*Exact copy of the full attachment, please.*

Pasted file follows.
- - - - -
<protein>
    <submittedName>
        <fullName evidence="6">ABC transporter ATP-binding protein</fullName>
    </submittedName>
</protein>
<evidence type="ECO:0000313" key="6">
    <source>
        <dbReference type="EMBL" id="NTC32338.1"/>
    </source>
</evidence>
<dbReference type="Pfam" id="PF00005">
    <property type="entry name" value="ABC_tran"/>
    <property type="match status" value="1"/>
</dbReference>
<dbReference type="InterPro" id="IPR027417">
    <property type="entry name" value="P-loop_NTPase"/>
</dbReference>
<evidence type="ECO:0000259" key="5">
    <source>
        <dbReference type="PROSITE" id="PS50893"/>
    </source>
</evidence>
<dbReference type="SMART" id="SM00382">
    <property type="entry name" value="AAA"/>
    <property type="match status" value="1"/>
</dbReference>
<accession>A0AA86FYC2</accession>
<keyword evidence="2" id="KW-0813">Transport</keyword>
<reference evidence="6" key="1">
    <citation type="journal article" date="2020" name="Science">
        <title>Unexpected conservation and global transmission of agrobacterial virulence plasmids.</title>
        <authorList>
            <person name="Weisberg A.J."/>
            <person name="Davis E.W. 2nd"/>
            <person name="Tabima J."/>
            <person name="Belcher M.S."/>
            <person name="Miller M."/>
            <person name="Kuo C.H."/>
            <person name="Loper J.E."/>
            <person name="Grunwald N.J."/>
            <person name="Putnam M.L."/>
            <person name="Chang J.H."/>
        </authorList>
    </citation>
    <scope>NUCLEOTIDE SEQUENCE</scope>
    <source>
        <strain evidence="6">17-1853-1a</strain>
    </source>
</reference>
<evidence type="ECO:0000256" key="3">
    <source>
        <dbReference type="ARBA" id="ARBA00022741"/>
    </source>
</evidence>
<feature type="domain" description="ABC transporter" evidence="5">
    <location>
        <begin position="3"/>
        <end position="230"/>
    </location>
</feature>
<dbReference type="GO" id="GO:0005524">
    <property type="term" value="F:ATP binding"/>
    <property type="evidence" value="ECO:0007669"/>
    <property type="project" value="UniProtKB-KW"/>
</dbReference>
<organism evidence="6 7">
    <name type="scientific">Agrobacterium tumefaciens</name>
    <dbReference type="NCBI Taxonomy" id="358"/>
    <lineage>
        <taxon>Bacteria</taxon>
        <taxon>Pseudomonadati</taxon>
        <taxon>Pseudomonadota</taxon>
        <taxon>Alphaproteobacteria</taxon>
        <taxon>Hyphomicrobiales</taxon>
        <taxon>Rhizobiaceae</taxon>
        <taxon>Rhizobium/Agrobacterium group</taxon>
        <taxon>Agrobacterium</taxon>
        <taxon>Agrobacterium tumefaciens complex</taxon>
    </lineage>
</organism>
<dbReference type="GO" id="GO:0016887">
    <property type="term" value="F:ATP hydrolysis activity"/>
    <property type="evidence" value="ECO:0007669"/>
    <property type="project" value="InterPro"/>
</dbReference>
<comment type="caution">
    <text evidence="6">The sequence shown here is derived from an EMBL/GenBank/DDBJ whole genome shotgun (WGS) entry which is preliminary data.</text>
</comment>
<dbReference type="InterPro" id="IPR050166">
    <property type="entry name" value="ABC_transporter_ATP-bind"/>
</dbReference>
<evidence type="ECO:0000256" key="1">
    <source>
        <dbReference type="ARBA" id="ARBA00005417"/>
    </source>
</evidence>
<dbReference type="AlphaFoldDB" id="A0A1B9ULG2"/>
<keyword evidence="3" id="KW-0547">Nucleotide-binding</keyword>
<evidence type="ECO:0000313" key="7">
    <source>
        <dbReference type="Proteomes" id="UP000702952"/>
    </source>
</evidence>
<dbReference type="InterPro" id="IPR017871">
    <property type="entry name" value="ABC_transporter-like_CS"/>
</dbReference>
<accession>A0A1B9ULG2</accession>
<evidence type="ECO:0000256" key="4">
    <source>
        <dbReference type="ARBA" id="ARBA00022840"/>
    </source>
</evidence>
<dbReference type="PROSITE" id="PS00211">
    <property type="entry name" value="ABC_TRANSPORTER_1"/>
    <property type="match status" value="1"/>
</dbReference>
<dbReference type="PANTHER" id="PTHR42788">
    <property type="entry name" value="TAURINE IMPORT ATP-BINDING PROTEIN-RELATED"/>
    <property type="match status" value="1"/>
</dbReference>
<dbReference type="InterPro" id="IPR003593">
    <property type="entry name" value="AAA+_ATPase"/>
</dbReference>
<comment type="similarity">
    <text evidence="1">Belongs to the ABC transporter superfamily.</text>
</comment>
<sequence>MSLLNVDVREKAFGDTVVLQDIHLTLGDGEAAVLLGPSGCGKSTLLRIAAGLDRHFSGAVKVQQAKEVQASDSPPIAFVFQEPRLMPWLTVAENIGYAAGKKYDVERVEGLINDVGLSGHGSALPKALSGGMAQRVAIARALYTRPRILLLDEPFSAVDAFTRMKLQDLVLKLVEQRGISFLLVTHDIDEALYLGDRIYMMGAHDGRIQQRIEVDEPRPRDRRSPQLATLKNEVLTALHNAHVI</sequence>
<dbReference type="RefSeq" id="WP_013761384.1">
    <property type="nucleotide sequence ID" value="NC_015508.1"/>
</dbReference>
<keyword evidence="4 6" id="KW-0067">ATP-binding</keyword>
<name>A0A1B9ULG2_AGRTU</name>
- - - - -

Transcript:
<protein>
    <submittedName>
        <fullName evidence="6">ABC transporter ATP-binding protein</fullName>
    </submittedName>
</protein>
<evidence type="ECO:0000313" key="6">
    <source>
        <dbReference type="EMBL" id="NTC32338.1"/>
    </source>
</evidence>
<dbReference type="Pfam" id="PF00005">
    <property type="entry name" value="ABC_tran"/>
    <property type="match status" value="1"/>
</dbReference>
<dbReference type="InterPro" id="IPR027417">
    <property type="entry name" value="P-loop_NTPase"/>
</dbReference>
<evidence type="ECO:0000259" key="5">
    <source>
        <dbReference type="PROSITE" id="PS50893"/>
    </source>
</evidence>
<dbReference type="SMART" id="SM00382">
    <property type="entry name" value="AAA"/>
    <property type="match status" value="1"/>
</dbReference>
<accession>A0AA86FYC2</accession>
<keyword evidence="2" id="KW-0813">Transport</keyword>
<reference evidence="6" key="1">
    <citation type="journal article" date="2020" name="Science">
        <title>Unexpected conservation and global transmission of agrobacterial virulence plasmids.</title>
        <authorList>
            <person name="Weisberg A.J."/>
            <person name="Davis E.W. 2nd"/>
            <person name="Tabima J."/>
            <person name="Belcher M.S."/>
            <person name="Miller M."/>
            <person name="Kuo C.H."/>
            <person name="Loper J.E."/>
            <person name="Grunwald N.J."/>
            <person name="Putnam M.L."/>
            <person name="Chang J.H."/>
        </authorList>
    </citation>
    <scope>NUCLEOTIDE SEQUENCE</scope>
    <source>
        <strain evidence="6">17-1853-1a</strain>
    </source>
</reference>
<evidence type="ECO:0000256" key="3">
    <source>
        <dbReference type="ARBA" id="ARBA00022741"/>
    </source>
</evidence>
<feature type="domain" description="ABC transporter" evidence="5">
    <location>
        <begin position="3"/>
        <end position="230"/>
    </location>
</feature>
<dbReference type="GO" id="GO:0005524">
    <property type="term" value="F:ATP binding"/>
    <property type="evidence" value="ECO:0007669"/>
    <property type="project" value="UniProtKB-KW"/>
</dbReference>
<organism evidence="6 7">
    <name type="scientific">Agrobacterium tumefaciens</name>
    <dbReference type="NCBI Taxonomy" id="358"/>
    <lineage>
        <taxon>Bacteria</taxon>
        <taxon>Pseudomonadati</taxon>
        <taxon>Pseudomonadota</taxon>
        <taxon>Alphaproteobacteria</taxon>
        <taxon>Hyphomicrobiales</taxon>
        <taxon>Rhizobiaceae</taxon>
        <taxon>Rhizobium/Agrobacterium group</taxon>
        <taxon>Agrobacterium</taxon>
        <taxon>Agrobacterium tumefaciens complex</taxon>
    </lineage>
</organism>
<dbReference type="GO" id="GO:0016887">
    <property type="term" value="F:ATP hydrolysis activity"/>
    <property type="evidence" value="ECO:0007669"/>
    <property type="project" value="InterPro"/>
</dbReference>
<comment type="caution">
    <text evidence="6">The sequence shown here is derived from an EMBL/GenBank/DDBJ whole genome shotgun (WGS) entry which is preliminary data.</text>
</comment>
<dbReference type="InterPro" id="IPR050166">
    <property type="entry name" value="ABC_transporter_ATP-bind"/>
</dbReference>
<evidence type="ECO:0000256" key="1">
    <source>
        <dbReference type="ARBA" id="ARBA00005417"/>
    </source>
</evidence>
<dbReference type="AlphaFoldDB" id="A0A1B9ULG2"/>
<keyword evidence="3" id="KW-0547">Nucleotide-binding</keyword>
<evidence type="ECO:0000313" key="7">
    <source>
        <dbReference type="Proteomes" id="UP000702952"/>
    </source>
</evidence>
<dbReference type="InterPro" id="IPR017871">
    <property type="entry name" value="ABC_transporter-like_CS"/>
</dbReference>
<accession>A0A1B9ULG2</accession>
<evidence type="ECO:0000256" key="4">
    <source>
        <dbReference type="ARBA" id="ARBA00022840"/>
    </source>
</evidence>
<dbReference type="PROSITE" id="PS00211">
    <property type="entry name" value="ABC_TRANSPORTER_1"/>
    <property type="match status" value="1"/>
</dbReference>
<dbReference type="PANTHER" id="PTHR42788">
    <property type="entry name" value="TAURINE IMPORT ATP-BINDING PROTEIN-RELATED"/>
    <property type="match status" value="1"/>
</dbReference>
<dbReference type="InterPro" id="IPR003593">
    <property type="entry name" value="AAA+_ATPase"/>
</dbReference>
<comment type="similarity">
    <text evidence="1">Belongs to the ABC transporter superfamily.</text>
</comment>
<sequence>MSLLNVDVREKAFGDTVVLQDIHLTLGDGEAAVLLGPSGCGKSTLLRIAAGLDRHFSGAVKVQQAKEVQASDSPPIAFVFQEPRLMPWLTVAENIGYAAGKKYDVERVEGLINDVGLSGHGSALPKALSGGMAQRVAIARALYTRPRILLLDEPFSAVDAFTRMKLQDLVLKLVEQRGISFLLVTHDIDEALYLGDRIYMMGAHDGRIQQRIEVDEPRPRDRRSPQLATLKNEVLTALHNAHVI</sequence>
<dbReference type="RefSeq" id="WP_013761384.1">
    <property type="nucleotide sequence ID" value="NC_015508.1"/>
</dbReference>
<keyword evidence="4 6" id="KW-0067">ATP-binding</keyword>
<name>A0A1B9ULG2_AGRTU</name>